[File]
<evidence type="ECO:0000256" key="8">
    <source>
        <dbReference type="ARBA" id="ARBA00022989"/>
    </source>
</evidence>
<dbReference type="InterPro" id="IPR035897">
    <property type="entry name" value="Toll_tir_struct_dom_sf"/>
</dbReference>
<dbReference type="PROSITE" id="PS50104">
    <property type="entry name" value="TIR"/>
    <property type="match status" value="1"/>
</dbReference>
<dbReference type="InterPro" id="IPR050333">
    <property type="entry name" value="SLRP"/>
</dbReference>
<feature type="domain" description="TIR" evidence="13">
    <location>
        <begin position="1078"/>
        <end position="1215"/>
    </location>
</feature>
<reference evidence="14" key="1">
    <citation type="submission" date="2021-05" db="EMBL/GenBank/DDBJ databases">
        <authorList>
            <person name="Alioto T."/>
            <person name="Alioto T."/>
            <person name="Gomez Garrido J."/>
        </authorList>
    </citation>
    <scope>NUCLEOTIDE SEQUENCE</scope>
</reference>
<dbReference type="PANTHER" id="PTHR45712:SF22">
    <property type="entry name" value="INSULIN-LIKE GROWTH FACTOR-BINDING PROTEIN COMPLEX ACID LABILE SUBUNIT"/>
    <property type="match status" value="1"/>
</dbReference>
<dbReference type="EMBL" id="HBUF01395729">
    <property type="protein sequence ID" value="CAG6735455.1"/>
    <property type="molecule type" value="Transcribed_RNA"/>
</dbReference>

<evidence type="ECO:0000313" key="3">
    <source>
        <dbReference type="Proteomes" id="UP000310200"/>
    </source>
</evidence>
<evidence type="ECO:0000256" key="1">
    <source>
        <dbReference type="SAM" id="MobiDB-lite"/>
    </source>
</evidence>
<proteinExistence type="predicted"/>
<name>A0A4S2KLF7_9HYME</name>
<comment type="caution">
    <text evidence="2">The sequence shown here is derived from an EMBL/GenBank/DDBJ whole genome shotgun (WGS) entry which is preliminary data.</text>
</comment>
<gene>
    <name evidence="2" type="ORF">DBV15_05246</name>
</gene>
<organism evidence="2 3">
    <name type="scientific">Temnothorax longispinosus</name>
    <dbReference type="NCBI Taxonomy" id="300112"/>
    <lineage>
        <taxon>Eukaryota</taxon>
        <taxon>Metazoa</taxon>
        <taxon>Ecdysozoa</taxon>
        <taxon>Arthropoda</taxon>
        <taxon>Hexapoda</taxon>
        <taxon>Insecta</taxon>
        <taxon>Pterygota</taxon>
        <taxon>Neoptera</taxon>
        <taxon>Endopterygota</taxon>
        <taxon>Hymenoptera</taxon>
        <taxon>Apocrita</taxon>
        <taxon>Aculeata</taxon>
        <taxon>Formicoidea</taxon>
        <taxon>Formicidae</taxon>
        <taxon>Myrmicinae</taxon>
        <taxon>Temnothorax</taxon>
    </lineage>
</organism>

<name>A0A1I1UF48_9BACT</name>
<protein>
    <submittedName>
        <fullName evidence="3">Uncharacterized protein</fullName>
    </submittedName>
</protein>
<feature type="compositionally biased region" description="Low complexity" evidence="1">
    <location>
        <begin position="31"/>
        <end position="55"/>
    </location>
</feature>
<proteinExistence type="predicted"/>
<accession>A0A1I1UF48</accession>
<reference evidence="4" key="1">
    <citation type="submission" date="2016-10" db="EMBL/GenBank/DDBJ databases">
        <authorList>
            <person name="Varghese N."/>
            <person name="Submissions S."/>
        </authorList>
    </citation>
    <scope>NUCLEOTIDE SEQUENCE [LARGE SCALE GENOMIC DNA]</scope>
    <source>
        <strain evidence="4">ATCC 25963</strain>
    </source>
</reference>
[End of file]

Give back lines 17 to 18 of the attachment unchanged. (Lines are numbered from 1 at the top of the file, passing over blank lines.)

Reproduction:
    <location>
        <begin position="1078"/>